Koufax packed a Hall of Fame career into the final six of his dozen major-league seasons. He was always a hard thrower, but control problems hobbled him during his early years. A Brooklyn high school baseball and basketball star, Koufax played both sports as a freshman at the University of Cincinnati, then signed a bonus contract with the Dodgers. Under the rules of the time, the club was forced to keep the 19-year-old on its major-league roster.
Used little while the team was in Brooklyn, Koufax began to show flashes of brilliance once the Dodgers reached the West Coast. He was 11-11 in 1958 and tied the then-ML strikeout mark with 18 against the Giants on August 31, 1959. That season he lost a 1-0 game to the White Sox in the World Series. Although only 8-13 in 1960, he struck out 197 batters in 175 innings.
Whether it was following the advice of part-time Dodger catcher Norm Sherry to ease up on his speed to achieve control or simply the maturing of a pitcher with great stuff, almost overnight Koufax became overpowering. In 1961, he went 18-13 and led the NL in strikeouts with 269. Between 1961 and 1966, he led the NL in wins and shutouts three times each, complete games twice, and strikeouts four times. His 382 strikeouts in 1965 set a new ML record. He led in ERA a record five consecutive years, with his best mark 1.73 in his final year. He pitched a no-hitter each season from 1962 to 1965, with the last a 1-0 perfect game against the Cubs on September 9, 1965. He led the Dodgers to pennants in 1963, 1965, and 1966, and won the NL Cy Young Award each year. His 25-5 mark in 1963 also won him the MVP. Koufax and Don Drysdale formed one of baseball’s all-time great lefty-righty duos. They held out as a “package” in 1966, forcing the Dodgers to meet their terms.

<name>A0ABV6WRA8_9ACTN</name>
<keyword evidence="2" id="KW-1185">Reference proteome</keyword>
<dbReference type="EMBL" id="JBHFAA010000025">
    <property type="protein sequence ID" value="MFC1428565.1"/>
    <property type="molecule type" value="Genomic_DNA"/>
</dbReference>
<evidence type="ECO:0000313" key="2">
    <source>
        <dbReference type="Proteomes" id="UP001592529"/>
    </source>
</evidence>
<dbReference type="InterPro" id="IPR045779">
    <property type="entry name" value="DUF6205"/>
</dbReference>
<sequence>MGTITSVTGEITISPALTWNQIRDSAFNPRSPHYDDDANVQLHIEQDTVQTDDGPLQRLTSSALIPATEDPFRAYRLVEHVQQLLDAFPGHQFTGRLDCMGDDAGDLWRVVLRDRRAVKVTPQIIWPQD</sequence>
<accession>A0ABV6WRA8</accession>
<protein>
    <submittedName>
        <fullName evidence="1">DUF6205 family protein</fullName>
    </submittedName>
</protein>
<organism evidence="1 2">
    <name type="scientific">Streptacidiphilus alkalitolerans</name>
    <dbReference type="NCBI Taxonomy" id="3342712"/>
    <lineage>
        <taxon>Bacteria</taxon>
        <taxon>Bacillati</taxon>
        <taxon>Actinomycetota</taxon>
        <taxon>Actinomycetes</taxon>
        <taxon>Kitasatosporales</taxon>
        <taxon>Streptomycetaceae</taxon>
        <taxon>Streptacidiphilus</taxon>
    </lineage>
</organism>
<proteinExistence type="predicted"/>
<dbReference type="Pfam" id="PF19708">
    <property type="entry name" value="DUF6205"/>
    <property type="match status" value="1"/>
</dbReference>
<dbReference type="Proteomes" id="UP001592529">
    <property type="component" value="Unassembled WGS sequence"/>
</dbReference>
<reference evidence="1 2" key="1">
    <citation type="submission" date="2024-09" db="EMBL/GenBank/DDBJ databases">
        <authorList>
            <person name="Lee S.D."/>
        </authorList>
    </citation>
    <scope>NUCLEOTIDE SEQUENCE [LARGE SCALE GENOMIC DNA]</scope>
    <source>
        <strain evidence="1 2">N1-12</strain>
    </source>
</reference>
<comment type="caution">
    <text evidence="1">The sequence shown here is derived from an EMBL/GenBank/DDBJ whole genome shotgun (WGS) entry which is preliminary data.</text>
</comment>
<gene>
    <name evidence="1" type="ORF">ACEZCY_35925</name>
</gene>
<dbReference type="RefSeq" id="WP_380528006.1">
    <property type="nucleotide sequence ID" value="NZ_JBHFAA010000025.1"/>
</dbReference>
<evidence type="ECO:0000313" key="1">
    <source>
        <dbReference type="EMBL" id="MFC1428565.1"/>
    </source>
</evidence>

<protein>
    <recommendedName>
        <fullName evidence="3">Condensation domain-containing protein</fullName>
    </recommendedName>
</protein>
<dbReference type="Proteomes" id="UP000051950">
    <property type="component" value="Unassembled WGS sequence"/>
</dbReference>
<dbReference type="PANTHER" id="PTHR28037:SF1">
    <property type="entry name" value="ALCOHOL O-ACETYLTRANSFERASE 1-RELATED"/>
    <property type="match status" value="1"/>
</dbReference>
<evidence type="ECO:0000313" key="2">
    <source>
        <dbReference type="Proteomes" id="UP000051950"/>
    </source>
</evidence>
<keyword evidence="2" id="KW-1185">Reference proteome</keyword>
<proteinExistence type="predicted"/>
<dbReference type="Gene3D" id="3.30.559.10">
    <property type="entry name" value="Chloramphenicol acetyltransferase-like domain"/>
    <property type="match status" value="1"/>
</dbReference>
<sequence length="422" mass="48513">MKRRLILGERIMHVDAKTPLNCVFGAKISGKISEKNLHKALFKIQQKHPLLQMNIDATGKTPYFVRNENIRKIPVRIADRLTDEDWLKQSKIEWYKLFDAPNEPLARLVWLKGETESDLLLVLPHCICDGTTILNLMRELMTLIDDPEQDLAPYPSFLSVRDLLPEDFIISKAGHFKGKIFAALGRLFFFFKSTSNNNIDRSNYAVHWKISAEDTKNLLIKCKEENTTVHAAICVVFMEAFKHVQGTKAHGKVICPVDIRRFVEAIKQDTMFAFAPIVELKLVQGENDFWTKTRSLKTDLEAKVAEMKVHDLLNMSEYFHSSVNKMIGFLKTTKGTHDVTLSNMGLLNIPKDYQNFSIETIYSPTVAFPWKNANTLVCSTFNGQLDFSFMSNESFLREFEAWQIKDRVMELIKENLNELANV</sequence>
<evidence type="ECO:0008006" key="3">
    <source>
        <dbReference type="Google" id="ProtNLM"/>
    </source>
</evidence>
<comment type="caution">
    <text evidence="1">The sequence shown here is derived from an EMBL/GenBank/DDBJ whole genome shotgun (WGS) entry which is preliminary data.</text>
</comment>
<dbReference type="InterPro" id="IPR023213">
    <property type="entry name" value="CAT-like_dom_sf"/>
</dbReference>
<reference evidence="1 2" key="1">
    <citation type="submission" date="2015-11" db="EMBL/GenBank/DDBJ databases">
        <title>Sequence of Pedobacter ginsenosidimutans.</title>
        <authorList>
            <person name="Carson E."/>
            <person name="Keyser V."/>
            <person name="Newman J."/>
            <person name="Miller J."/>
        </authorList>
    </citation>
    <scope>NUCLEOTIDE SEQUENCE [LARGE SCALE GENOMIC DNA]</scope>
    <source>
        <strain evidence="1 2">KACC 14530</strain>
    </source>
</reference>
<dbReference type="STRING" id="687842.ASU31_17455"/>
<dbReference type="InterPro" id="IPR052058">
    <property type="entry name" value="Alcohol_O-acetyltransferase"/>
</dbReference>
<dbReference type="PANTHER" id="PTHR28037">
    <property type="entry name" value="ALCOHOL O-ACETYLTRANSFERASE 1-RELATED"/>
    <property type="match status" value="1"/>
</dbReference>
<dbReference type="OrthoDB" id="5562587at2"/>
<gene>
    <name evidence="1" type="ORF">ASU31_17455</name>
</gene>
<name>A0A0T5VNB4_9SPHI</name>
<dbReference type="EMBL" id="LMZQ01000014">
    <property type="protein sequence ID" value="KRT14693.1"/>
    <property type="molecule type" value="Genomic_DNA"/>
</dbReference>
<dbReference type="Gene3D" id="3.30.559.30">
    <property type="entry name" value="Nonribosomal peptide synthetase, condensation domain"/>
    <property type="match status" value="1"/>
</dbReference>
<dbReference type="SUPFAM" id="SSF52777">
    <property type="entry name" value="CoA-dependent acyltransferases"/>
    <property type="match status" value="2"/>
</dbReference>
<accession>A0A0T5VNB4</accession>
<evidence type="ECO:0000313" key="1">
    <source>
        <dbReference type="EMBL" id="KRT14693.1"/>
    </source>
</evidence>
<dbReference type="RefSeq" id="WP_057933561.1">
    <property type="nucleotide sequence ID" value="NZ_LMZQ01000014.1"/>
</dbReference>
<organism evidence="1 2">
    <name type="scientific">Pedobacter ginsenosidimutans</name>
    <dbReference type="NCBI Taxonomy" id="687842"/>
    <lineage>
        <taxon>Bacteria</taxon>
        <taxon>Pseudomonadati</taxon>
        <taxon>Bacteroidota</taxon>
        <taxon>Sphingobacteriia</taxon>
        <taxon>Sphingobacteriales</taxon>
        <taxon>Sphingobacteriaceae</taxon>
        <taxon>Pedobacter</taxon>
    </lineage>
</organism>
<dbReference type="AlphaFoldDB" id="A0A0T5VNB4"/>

Koufax achieved success despite physical problems. A mysterious circulatory ailment in his pitching arm cost him half a season in 1962. Another arm injury in 1964 shortly led to an arthritic pitching elbow. After a 27-9 record in 1966, he retired at age thirty-one rather than risk crippling his arm. Five years later he became the youngest man to be elected to the Baseball Hall of Fame and only the sixth to achieve the honor in his first year of eligibility.